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Did that chair just move?

No, sir.

I thought I saw it move.

No, sir.

If it moves—

Good-bye face. Yes, sir.

You’ve got a one-eyed paraplegic brother.

Yes, sir. With a learning disability.

Does he have a harelip, too?

No, sir.

The first thing you said was true.

Astonished, I said, It was?

You know it was.

And what first thing was that, sir?

That the drug facilitated psychic powers for twelve hours.

Twelve to eighteen. Yes, I remember saying that.

I thought you would.

That’s why you’re the chief of police.

Don’t try sucking up to me, Harry.

No, sir. That wouldn’t work with you.

I’d love to blow your face off.

I can feel your passion, sir.

You take a pill a day, he said.

Yes, sir, a multivitamin.

The psychic pill. The tele-what pill.

Telekinesis, sir.

You take one a day.

I guess I have to admit it, sir.

Did that inkwell just move?

No, sir.

Where is my gun?

It’s in my face, sir.

If that inkwell moves.

Good-bye face. Yes, sir.

We had developed an intricate litany.

You would have thought we were in a Catholic rectory.

So you have to admit it, do you?

Yes, sir. I have to admit it.

So you have a supply of the pills.

Yes, sir. I have quite a supply.

I want those pills.

I should warn you, sir.

Warn me what?

Telekinesis isn’t what it’s cracked up to be.

Look at my face, Harry.

I feel bad about that, sir.

Shut up, shithead.

Yes, sir.

I think it’s everything it’s cracked up to be.

One of the redheaded gunmen appeared in the doorway behind Hoss Shackett.

Oh, Lordy, I said.

Shackett grinned. Some of his teeth were broken.

Way to go, Mr. Sinatra.

I wished Mr. Sinatra would deal with the redhead.

But he had probably moved on to Paradise. Just my luck.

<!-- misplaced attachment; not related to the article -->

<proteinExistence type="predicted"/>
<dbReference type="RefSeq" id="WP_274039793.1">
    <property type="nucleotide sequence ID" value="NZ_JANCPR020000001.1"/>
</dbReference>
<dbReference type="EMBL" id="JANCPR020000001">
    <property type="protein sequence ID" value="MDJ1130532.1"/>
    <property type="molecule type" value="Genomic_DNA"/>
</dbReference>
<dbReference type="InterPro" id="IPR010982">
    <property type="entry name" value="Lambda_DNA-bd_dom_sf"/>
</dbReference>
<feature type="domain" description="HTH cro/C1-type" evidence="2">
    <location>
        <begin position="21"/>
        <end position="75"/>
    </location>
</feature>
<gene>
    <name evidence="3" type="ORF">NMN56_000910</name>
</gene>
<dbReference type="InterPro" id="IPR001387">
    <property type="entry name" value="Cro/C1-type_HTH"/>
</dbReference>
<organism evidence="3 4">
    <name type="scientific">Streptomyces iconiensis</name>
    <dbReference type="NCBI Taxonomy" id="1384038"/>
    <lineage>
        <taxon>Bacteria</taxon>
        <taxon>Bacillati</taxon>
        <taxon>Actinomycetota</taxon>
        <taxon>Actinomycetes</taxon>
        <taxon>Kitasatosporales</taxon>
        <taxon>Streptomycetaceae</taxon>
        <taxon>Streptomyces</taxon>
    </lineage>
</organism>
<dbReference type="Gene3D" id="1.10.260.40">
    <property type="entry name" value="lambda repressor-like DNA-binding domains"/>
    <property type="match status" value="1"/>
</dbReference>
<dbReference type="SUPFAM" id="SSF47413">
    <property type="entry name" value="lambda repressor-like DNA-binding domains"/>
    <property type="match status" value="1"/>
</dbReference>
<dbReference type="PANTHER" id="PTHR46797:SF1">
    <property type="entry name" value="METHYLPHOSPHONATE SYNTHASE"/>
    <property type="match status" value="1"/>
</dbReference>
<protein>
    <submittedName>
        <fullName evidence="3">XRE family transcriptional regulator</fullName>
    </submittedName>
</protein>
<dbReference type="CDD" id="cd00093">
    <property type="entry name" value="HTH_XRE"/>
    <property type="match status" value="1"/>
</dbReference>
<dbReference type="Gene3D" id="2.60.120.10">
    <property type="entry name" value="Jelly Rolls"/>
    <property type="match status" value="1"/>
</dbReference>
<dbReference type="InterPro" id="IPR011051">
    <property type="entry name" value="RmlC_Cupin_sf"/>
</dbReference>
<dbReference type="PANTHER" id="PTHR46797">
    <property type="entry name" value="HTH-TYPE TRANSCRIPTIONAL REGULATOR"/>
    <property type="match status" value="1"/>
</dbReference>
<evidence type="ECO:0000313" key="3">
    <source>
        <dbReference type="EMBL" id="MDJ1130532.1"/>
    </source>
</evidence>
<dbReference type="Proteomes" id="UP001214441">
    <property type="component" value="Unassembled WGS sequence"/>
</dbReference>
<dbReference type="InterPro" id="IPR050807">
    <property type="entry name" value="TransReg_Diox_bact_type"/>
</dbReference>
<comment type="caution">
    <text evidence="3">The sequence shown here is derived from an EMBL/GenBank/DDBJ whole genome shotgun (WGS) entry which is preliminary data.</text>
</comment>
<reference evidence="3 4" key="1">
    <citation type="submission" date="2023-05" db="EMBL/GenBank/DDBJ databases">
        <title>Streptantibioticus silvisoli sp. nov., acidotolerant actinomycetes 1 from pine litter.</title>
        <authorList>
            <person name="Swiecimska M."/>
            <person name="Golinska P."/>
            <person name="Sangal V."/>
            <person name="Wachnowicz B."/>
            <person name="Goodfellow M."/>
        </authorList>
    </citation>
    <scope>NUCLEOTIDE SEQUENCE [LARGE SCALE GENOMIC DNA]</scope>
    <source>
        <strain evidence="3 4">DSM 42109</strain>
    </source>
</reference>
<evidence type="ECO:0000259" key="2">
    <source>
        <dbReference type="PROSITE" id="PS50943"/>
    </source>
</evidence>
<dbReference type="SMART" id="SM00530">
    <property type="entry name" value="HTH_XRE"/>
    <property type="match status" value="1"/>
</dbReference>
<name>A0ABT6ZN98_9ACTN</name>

You’re in a corner now, aren’t you, Harry?

I can’t catch a break.

The new arrival was the redhead with the methamphetamine teeth.

Don’t try that trick with me, Harry.

What trick, sir?

Pretending someone’s behind me.

Someone is behind you, sir.

So I’ll turn and look, and you’ll go for me.

No, sir. He’s a friend of yours, and no friend of mine.

Where’s my gun, Harry?

It’s in my face, sir.

Give me your pills.

I don’t have them with me, sir.

Where are they?

In my pillbox.

Where’s your pillbox?


I’m gonna blow your face off, Harry.

Not without those pills, sir.

I’ll torture it out of you. Don’t think I won’t.

I haven’t mistaken you for a nun, sir.

Stop scamming me with the over-the-shoulder look.

No reason to scam you, sir. He’s really your buddy.

The redhead disproved my contention by shooting Hoss Shackett in the head.

I let out an expletive that seemed to have come from the people I had been associating with, not from me, and I staggered back from the dead and toppling chief. Staggering, I fell; and falling, I fell upon the minister’s dead wife.

I heard myself spewing exclamations of disgust and horror as I tried to get off the dead woman, but it seemed as though she grabbed at me, clutched me, and by the time I crawled away from her on my hands and knees, I was gibbering like someone who had barely escaped the House of Usher or any other place of Poe’s creation.

Get up, said the redhead.

I’m trying.

What’s wrong with you? he asked.

What’s wrong with me?

Are you spastic?

Are you blind?

Don’t speak harshly to me, he said.

Do you see all these dead people?

Do they bother you—dead people?

You have no idea, I said.

They are just people, except dead.

What—then I’m just a corpse, except alive?

His smile was ghastly. Yes, precisely.

I had invented a neat organizational chart for these people. The redheads were bottom-feeders. Utgard was middle management. Shackett was at or near the top. If I ever hosted a dinner party, I assumed I knew exactly how they should be seated.

Instead, this redhead’s attitude suggested that he not only had the temerity to whack the chief but also the authority. His rotten teeth seemed not to be proof of low status, after all, but perhaps a fashion choice.

Do you have to point that gun at my head?

Would you prefer I point it at your chest?

Yes. In fact, yes.

You’ll be just as dead either way.

But I’ll be a prettier dead this way.

It’s loaded with door-busters.

If you’re going to kill me, just do it.

I didn’t say I was going to kill you.

You’re not going to kill me?